GREEN BAY — Twenty-six years ago, an aspiring student from Haiti by way of Miami and a priest from northeast Wisconsin formed a special bond that continues today.
Luc Francillon spoke about his friendship with Fr. Richard Mauthe during his keynote at “Tuesdays with Mauthe,” Dec. 2 at the Richard Mauthe Center on the UW-Green Bay campus.
“The man for which this center is named has been one of the most impactful people in my life,” he said. “I will forever be grateful for that.”
Francillon, who was born in Port-au-Prince, Haiti, moved to Miami at age 17, joining his father in the city. He enrolled at a community college to earn an associate degree in accounting. He planned to continue his education at a university in Florida, but missed the enrollment deadline. A friend invited him to attend a Catholic conference in Philadelphia. Francillon had no idea that the trip would lead him to Green Bay.
“The conference had some good speakers on social justice and other topics, so I decided to go,” he said. “Here was a Haitian and a Cuban hoping to see snow for the first time. We boarded a bus and 18 hours later arrived at our hotel.”
Four people were assigned to a room. One of Francillon’s roommates was Fr. Mauthe.
“We spent four days talking about politics, faith and all sorts of things,” said Francillon.
When the conference ended, Fr. Mauthe, who founded the ecumenical center, invited his new friend to visit UW-Green Bay.
“I got into a car with four people I just met and drove from Philadelphia to Green Bay in January,” explained Francillon. “Father said that he lived on a lake. I’m from Haiti so I like the water. Little did I know that you could actually walk on the water here.”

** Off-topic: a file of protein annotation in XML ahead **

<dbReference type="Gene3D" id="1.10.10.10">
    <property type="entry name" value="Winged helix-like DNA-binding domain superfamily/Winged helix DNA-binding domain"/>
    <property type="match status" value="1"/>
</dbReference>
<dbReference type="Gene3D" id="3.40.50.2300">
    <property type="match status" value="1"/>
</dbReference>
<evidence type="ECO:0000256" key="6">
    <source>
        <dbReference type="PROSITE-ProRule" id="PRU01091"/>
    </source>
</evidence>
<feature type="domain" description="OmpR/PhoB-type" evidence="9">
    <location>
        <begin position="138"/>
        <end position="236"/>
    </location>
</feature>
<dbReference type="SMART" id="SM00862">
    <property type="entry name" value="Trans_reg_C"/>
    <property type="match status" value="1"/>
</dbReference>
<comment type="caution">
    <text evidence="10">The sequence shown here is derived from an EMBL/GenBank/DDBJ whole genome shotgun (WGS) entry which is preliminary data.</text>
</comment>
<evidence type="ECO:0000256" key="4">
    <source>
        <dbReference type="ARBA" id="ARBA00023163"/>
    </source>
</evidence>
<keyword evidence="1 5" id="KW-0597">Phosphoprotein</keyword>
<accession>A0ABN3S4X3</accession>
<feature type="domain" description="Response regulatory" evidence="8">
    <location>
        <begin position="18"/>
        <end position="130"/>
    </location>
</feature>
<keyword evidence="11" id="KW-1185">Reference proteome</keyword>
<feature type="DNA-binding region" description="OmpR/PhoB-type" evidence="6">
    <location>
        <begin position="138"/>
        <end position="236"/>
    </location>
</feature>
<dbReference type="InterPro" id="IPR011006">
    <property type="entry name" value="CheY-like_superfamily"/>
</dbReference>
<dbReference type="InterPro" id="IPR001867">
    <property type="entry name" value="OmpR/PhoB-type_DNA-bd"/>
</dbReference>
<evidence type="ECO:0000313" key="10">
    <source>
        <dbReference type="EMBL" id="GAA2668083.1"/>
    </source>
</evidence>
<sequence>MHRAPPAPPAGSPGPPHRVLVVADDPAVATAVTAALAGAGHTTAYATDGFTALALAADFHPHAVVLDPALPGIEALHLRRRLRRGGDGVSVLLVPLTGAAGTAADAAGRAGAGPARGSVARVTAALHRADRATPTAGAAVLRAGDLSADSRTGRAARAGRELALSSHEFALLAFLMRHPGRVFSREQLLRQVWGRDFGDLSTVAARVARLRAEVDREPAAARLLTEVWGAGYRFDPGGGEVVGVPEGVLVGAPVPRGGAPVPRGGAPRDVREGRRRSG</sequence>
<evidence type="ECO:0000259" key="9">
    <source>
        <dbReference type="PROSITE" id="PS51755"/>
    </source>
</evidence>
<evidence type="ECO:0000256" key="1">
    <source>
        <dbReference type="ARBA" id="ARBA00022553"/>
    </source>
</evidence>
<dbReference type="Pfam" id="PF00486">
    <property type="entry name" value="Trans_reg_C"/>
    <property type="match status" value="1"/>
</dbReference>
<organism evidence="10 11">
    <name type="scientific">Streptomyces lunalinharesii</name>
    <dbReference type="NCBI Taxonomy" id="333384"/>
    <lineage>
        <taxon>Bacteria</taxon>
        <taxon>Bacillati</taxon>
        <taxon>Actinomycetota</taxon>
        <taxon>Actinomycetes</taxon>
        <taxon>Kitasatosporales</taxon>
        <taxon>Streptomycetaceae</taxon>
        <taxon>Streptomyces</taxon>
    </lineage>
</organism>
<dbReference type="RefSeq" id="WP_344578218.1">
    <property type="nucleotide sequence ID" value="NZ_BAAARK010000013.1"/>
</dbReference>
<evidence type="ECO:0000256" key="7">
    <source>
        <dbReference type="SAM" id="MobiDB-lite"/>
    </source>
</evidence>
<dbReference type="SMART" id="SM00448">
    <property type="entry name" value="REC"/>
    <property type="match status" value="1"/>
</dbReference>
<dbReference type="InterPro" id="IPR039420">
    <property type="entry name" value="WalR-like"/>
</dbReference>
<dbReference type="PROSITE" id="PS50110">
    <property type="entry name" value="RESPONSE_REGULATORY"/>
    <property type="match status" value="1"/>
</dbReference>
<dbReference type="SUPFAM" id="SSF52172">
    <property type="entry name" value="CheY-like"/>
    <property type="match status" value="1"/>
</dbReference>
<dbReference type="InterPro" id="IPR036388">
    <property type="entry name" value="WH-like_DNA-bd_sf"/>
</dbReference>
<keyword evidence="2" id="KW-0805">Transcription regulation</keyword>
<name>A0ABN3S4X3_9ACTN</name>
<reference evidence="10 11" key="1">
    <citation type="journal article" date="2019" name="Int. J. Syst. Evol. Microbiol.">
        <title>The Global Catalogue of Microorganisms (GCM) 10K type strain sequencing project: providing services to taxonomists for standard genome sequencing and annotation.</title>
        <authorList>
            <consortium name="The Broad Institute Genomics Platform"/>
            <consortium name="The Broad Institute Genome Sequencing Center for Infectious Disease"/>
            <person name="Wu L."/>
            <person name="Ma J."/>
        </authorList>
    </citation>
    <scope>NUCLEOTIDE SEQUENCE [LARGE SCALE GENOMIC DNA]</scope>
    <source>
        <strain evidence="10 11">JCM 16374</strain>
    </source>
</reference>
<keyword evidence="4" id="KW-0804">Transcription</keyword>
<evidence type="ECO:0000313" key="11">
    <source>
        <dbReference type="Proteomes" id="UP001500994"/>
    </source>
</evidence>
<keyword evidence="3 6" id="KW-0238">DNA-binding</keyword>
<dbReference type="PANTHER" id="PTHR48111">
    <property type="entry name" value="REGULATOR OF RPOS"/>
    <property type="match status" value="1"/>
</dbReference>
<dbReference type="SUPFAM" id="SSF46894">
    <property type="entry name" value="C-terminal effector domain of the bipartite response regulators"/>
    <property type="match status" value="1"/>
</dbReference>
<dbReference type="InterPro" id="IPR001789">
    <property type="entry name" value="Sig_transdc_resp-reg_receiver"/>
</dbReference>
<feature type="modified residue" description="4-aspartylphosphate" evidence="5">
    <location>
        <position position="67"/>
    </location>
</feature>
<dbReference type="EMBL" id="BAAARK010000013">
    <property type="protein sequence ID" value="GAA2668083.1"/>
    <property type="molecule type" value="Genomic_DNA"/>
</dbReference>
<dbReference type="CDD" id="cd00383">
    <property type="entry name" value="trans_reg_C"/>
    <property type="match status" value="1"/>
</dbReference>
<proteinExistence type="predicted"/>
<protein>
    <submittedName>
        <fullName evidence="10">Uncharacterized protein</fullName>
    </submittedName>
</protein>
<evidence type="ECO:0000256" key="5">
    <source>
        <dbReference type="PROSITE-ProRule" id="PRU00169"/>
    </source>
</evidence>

Francillon, who now resides in Gaithersburg, Md., where he is global director (CFO) commercial at Mars Transversal Team, Mars Inc., enrolled at UW-Green Bay where he earned a bachelor’s degree in accounting. Involvement at the ecumenical center helped him grow as a person, he said. Francillon served as student coordinator at the center.
“When I was driving in today, I noticed that a lot of things have been built around here, yet this place remains the same…,” he said. “I think it’s really important sometimes to get involved in something that’s not necessarily popular or cutting edge. Whatever that is for you, follow your beliefs because, in the end, when you get hired, those people will trust you with more and more responsibility. The only reason they do it is because of who you are as a person. It’s your character, your thoughts, your actions, what you believe in. That’s what sets people apart, not just the education. Having been involved in this center 26 years ago, it wasn’t very popular at all at that time, but it felt pretty good to stand for something. It makes a difference.”
Francillon, who travels internationally for work, spoke about his experiences in financial positions in Green Bay, South Bend, Las Vegas, Houston and Los Angeles. He has been employed by Mars Inc. for the past 15 years and plans to stay with the company “as long as they will have me,” he said.
“I appreciate the five principles at Mars: quality, efficiency, responsibility, mutuality and freedom,” he added.
When asked for advice for the business world, Francillon said that it’s important to recognize blind spots. He told the story of taking a position in Texas after being denied a raise at his previous position.
“I realized after only a few days in Houston that I had made a mistake,” he said. “I try to be mindful and appreciative of what I have.”
“If you say you are going to do something, do it,” he added as a form of advice. “Your word is the only thing you have. Of course, there is also no substitute for hard work.”
Francillon and his wife, Melissa, have five children ranging in age from 3 months to 21 years-old. He praised the many people who have helped him on his journey. Fr. Mauthe was unable to attend the program due to health reasons, but Francillon spoke to him that day by phone.
“You never know who is doing the planting,” said Francillon. “It could be your family, employer, circumstances or God’s will. My Catholic faith has helped me to embrace all of life. I have faith in knowing that, regardless of what happens, I am going to be loved by God and my family.”
“Tuesdays with Mauthe” programs are held at 7 p.m. the first Tuesday of each month when students are in session. Taizé Prayer will be the focus of the next gathering on Feb. 3. For more information, visit www.mcenter.org.